and tho size. The aluminum frames
have a silverish color, which never tar-ni-hes.
More of these frames are sold
than of any other kind, their extremo
lightness making them popular. Some
times the silverish color is exchanged
for black by means of lacquer. Tho
next grade of opera glasses includes
those with mountings of mother-of-pearl,
of smoked penrl and oriental
pearl. The coloring of tho last two is
artilieial. These last two havo heavy
frames (f 13 to $50), and tho light alu
minum frames ($;J0 to $75). Tho mo-'
ther-of-pearl frames cost from $35 to
$70. In all three the heavy frames aro
gilded with French gilt. Now wo como
to what aro called "fancy" cases. Ivo
ry and slielL,are no longer included in
these, as the urst discolors quickly.and
both of them crack and break easily
under atmospheric influences. Tho
fancy glasses have frame and mount
ing al.ke, and aro the enameled, tho
gold, the silver and tho aluminum.
The enameled glasses cost from $100
to $175; the plain gold from $150 to
$:'G0; tho plain silver, $100; the etched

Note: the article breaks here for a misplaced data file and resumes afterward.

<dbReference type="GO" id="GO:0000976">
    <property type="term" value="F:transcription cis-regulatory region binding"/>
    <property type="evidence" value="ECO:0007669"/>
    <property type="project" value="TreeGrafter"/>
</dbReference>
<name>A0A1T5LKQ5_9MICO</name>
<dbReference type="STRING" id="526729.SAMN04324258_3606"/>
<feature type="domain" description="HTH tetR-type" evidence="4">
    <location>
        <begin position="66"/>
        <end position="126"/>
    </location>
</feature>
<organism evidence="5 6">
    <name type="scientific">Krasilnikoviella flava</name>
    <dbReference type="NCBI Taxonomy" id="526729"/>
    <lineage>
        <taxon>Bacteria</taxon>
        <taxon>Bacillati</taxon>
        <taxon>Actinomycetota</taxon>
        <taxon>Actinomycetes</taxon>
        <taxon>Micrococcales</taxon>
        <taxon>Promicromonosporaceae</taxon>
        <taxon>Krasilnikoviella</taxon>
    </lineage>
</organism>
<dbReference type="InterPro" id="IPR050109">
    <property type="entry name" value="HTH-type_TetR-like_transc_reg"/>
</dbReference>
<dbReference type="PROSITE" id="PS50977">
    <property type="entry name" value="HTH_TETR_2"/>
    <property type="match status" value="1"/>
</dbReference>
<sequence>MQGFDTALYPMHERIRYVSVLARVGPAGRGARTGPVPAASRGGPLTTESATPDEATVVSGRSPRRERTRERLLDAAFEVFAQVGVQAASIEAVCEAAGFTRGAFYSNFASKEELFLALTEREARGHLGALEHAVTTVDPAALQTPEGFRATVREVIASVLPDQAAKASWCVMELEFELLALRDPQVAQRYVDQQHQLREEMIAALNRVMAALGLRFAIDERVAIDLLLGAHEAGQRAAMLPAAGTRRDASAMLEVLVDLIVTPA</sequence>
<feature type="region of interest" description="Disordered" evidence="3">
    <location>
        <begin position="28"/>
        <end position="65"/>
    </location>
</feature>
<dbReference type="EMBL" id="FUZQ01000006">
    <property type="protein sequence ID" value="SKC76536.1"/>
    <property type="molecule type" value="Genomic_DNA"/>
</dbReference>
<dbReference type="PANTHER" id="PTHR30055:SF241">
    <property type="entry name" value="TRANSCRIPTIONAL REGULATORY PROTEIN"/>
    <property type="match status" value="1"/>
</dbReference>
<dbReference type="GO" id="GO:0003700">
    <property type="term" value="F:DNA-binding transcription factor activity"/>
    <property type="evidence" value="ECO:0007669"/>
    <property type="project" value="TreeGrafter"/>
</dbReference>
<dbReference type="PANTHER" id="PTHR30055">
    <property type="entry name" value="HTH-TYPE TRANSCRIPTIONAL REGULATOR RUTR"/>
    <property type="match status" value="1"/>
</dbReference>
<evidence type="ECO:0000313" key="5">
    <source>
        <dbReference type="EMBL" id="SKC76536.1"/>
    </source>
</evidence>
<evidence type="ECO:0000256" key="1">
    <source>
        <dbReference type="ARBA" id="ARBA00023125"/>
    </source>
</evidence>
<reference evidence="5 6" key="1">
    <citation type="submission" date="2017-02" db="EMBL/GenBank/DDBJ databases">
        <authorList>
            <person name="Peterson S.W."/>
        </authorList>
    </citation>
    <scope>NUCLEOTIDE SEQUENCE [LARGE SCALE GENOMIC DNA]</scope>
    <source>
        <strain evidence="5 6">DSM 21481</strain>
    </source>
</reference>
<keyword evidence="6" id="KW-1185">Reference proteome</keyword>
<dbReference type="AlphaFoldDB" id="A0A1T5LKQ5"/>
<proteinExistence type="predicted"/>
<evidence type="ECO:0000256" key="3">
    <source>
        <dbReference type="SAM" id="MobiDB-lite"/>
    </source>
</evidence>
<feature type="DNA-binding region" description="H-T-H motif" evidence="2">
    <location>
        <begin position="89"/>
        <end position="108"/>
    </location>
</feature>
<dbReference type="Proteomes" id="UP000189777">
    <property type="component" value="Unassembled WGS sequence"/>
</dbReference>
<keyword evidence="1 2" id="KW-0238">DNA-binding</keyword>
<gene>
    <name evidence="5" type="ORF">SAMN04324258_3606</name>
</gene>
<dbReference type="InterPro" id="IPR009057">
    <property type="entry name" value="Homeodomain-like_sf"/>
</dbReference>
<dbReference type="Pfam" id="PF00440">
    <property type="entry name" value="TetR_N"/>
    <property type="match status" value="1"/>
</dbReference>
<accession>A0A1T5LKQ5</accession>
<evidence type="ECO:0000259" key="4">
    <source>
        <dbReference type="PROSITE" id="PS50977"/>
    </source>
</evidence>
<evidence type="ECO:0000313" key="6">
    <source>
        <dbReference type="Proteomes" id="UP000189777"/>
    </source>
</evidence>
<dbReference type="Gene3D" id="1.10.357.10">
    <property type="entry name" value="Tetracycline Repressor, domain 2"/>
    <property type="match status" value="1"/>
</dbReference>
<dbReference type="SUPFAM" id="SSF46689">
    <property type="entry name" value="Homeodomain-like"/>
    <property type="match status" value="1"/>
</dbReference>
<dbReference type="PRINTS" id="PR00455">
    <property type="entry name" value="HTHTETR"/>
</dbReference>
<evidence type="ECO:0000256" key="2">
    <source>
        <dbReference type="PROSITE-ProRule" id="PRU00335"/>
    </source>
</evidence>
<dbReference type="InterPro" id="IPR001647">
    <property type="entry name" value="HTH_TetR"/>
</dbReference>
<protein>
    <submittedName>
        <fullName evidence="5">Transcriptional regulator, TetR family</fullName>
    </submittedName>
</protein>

silver, $1;X); and the aluminum plain
$75, enameled $5. Of course you
know there are exceptionally high
priced glasses also. .See, here's ono of
a miaul witn diamonds and sap
phires, and costing $500. Wo havo
one inlaid with rutiies and costm?
$5,0v0. The novelties in this line of
goods just now are mountings of what
is called Persian gold (a maroon color
brought out of gold by the action of
chemicals on theallov, and causinv al
so an enamel effect), a mounting of
white calfskin, and a mounting of alu
minum. Here's a verv strikiiiL' one
ground of the silvery aluminum cov
ered with lace-work of gold. It costs
.50. The Persian gold mounts cost
$15 and $.'550. A". P. Tribune.
In England very little benefit is ex
tracted from tho present long list of
vegetable substances. P.icnd nud po
tatoes, cabbage, and in the agricultural